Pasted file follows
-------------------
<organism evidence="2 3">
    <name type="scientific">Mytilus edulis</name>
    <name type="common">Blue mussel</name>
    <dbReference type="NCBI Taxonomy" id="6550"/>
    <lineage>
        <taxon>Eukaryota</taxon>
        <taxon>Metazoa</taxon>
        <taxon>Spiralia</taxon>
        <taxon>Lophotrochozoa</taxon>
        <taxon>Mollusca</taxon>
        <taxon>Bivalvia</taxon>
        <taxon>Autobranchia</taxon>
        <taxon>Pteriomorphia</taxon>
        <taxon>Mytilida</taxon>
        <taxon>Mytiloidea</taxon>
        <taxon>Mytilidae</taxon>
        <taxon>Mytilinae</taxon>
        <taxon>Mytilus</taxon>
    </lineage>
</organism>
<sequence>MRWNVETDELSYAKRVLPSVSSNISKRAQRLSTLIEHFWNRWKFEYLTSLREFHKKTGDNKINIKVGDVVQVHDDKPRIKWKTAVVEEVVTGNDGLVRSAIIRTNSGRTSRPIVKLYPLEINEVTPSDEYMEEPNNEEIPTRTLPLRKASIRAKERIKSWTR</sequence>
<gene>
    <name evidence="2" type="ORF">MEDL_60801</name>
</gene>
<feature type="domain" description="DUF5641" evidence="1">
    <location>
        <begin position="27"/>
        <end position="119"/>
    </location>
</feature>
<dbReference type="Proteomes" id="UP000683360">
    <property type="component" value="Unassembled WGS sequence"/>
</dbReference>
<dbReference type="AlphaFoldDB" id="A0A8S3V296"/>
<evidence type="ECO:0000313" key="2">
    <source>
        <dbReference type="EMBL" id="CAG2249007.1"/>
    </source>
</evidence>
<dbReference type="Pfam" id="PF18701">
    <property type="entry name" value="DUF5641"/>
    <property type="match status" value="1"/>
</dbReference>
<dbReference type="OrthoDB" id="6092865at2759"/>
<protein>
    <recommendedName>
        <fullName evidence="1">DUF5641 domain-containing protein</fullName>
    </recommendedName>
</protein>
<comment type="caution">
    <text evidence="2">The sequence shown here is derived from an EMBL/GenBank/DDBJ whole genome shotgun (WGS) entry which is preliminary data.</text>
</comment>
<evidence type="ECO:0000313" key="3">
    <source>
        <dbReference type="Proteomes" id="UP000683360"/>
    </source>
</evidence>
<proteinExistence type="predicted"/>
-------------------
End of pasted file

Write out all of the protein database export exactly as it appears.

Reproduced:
<organism evidence="2 3">
    <name type="scientific">Mytilus edulis</name>
    <name type="common">Blue mussel</name>
    <dbReference type="NCBI Taxonomy" id="6550"/>
    <lineage>
        <taxon>Eukaryota</taxon>
        <taxon>Metazoa</taxon>
        <taxon>Spiralia</taxon>
        <taxon>Lophotrochozoa</taxon>
        <taxon>Mollusca</taxon>
        <taxon>Bivalvia</taxon>
        <taxon>Autobranchia</taxon>
        <taxon>Pteriomorphia</taxon>
        <taxon>Mytilida</taxon>
        <taxon>Mytiloidea</taxon>
        <taxon>Mytilidae</taxon>
        <taxon>Mytilinae</taxon>
        <taxon>Mytilus</taxon>
    </lineage>
</organism>
<sequence>MRWNVETDELSYAKRVLPSVSSNISKRAQRLSTLIEHFWNRWKFEYLTSLREFHKKTGDNKINIKVGDVVQVHDDKPRIKWKTAVVEEVVTGNDGLVRSAIIRTNSGRTSRPIVKLYPLEINEVTPSDEYMEEPNNEEIPTRTLPLRKASIRAKERIKSWTR</sequence>
<gene>
    <name evidence="2" type="ORF">MEDL_60801</name>
</gene>
<feature type="domain" description="DUF5641" evidence="1">
    <location>
        <begin position="27"/>
        <end position="119"/>
    </location>
</feature>
<dbReference type="Proteomes" id="UP000683360">
    <property type="component" value="Unassembled WGS sequence"/>
</dbReference>
<dbReference type="AlphaFoldDB" id="A0A8S3V296"/>
<evidence type="ECO:0000313" key="2">
    <source>
        <dbReference type="EMBL" id="CAG2249007.1"/>
    </source>
</evidence>
<dbReference type="Pfam" id="PF18701">
    <property type="entry name" value="DUF5641"/>
    <property type="match status" value="1"/>
</dbReference>
<dbReference type="OrthoDB" id="6092865at2759"/>
<protein>
    <recommendedName>
        <fullName evidence="1">DUF5641 domain-containing protein</fullName>
    </recommendedName>
</protein>
<comment type="caution">
    <text evidence="2">The sequence shown here is derived from an EMBL/GenBank/DDBJ whole genome shotgun (WGS) entry which is preliminary data.</text>
</comment>
<evidence type="ECO:0000313" key="3">
    <source>
        <dbReference type="Proteomes" id="UP000683360"/>
    </source>
</evidence>
<proteinExistence type="predicted"/>